Five workplace pension questions you really need to ask

logo

By Personal Investment Team

30 Sep 2018

Workplace pensions are a great way of saving for later life because you get a contribution from your employer and from the government in the form of tax relief on the money you pay in.

No matter how far away your retirement may seem, it’s useful to know how pensions work so you can get the most out of yours.

Here are five things you need to know:

1) How much should I save in my pension?

The minimum set by the government for those in auto enrolment pension schemes is 8% of earnings but many experts believe this isn’t enough for a comfortable retirement unless you have other sources of income too. Many experts think 15% is a more reasonable figure and there’s a generally accepted rule of thumb that if you start later in life you should increase the percentage to half your age. So if you’re 35, save 17.5%. If you’re 40, save 20% and so on.

2) How much will my pot be worth when I retire?

The value of your pot depends on four things: how much you pay in, how your investment funds perform, how much is taken out in charges and how long you wait before you start taking your money out.

3) When can I take my pension money out?

Pensions are designed to provide an income when you stop working, so for most schemes you can’t take anything out until you reach 55. That’s going up to 57 in 2028 and it will quite likely go higher in the future. You don’t have to stop working to take money out and you don’t have to take your money out when you stop working. The longer you leave it invested, the more it can grow, and the less time it needs to last.

4) What are the options for taking my pension money?

You can pretty much do what you like with your pension money:

• Take it all as cash in one go
• Buy an annuity to pay you a guaranteed income for life
• Leave it invested and take a regular income from it
• Take cash lump sums as and when you wish
• A combination of the above

The first 25% is usually tax free but the remainder may be subject to income tax, so you need to be careful to keep your tax liability to a minimum. The less tax you pay, the longer your money will last. If you can, it makes sense to use the tax-free cash element to minimise the amount of tax you pay on the remainder.

139-1170-article.jpg5) How do I choose the best funds to invest in?

Most workplace pension schemes have a default investment option. This is where your money will be invested unless you choose otherwise. It’s usually chosen by your employer and their advisers to be suitable for most members. Typically it will offer the potential for long-term growth coupled with a moderate level of risk.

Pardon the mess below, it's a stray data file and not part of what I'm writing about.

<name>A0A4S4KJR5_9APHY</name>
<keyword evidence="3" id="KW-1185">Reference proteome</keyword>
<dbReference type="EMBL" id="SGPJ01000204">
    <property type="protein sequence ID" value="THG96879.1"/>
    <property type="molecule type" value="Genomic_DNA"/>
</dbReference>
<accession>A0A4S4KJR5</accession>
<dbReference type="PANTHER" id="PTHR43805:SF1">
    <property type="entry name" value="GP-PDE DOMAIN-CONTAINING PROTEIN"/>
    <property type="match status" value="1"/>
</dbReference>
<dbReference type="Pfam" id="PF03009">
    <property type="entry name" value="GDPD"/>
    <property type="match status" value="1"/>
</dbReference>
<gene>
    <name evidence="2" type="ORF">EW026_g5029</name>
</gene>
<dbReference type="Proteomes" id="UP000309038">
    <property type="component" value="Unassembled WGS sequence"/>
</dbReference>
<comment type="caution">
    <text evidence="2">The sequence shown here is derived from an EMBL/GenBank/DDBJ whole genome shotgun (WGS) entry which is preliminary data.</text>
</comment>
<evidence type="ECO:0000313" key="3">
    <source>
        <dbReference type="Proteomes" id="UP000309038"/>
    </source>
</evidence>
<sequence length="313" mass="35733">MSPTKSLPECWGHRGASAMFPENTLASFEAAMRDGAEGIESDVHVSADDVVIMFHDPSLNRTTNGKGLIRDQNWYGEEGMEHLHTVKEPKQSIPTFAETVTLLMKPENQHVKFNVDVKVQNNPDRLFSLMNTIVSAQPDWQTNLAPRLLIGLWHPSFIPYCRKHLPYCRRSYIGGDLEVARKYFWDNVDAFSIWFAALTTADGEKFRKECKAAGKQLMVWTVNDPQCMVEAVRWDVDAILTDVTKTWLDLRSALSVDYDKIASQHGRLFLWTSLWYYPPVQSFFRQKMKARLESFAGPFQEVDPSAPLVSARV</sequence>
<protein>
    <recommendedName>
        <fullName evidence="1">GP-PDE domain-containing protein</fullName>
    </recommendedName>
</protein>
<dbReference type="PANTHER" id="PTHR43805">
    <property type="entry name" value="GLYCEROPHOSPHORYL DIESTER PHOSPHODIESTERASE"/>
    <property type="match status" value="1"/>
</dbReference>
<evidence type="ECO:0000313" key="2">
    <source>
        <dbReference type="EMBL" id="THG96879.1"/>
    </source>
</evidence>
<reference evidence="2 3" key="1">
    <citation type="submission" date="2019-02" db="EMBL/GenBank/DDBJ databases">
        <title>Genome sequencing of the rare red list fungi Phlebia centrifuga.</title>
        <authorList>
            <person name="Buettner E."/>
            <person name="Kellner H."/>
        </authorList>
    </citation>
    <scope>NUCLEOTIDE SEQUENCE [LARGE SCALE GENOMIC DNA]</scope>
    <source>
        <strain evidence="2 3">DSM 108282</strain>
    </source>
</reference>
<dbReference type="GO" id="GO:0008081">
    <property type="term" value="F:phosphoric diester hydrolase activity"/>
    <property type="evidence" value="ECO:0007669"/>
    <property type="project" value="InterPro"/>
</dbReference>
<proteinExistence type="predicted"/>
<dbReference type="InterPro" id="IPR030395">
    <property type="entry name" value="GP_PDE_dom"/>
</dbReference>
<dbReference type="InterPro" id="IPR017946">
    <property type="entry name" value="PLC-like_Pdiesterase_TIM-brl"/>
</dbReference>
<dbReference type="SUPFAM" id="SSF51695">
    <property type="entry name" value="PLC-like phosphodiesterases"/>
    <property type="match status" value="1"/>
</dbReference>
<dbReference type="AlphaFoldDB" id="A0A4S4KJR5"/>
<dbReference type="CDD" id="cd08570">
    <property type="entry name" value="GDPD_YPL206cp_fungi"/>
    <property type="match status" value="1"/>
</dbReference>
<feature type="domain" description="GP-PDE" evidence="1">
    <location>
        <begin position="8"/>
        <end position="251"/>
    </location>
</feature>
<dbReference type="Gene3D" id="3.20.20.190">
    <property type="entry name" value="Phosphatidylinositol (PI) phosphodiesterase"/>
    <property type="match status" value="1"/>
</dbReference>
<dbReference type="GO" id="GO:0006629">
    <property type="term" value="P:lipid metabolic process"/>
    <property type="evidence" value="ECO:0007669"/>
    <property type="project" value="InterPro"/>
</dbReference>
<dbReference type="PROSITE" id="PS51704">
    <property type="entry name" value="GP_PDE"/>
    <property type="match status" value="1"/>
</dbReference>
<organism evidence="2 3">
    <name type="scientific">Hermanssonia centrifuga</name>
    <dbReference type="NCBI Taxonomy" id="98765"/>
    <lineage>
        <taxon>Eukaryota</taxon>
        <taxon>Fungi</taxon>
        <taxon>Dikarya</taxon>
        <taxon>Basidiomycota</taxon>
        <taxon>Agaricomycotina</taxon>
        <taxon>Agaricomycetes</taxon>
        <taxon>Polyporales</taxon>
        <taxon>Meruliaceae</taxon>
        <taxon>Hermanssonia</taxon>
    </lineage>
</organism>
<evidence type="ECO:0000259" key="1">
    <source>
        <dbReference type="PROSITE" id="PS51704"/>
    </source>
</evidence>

However, if you’re a bit more adventurous or retirement is a long way away, you might want to choose something a bit higher risk but with a greater potential for growth.

Or if you’re more cautious or near to taking your money out, you might want to choose something a bit lower risk to reduce the chances of a sudden fall in value because of a stock market crash.

Your scheme documentation will explain the other funds you can choose from.

Your pension is just one click away

Finally, one top tip. Do your pension the way most people now do their banking – online. All the top companies provide secure online account management so you can monitor the progress of your money and make sure you’re on track for the retirement you’re hoping for.

Start investing today

Reach your financial goals with our range of savings products.

Related articles

x

Five top tips for growing your savings

The ISA season is a great time of year to do a spring clean of your finances and explore new ways to give your savings a boost.

x

Seven tips to help with saving for the future

Want to start setting some money aside each month? We’ve got some ideas to help get you started.

129

The why and what of personal pensions

Saving for retirement isn’t a nice to have. It’s a need to have. Paying into a pension should be a vital part of our day-to-day working lives.

Risk warning

Please remember the value of your investment and any income from it may fall as well as rise and is not guaranteed. You may get back less than you invest . Tax rules for ISAs may change in the future and their tax advantages depend on your individual circumstances.

Please note the information, data and any references in this article were accurate at the time of writing. Please check the date of the content if you’re looking for up to date investment commentary or tax-year related information.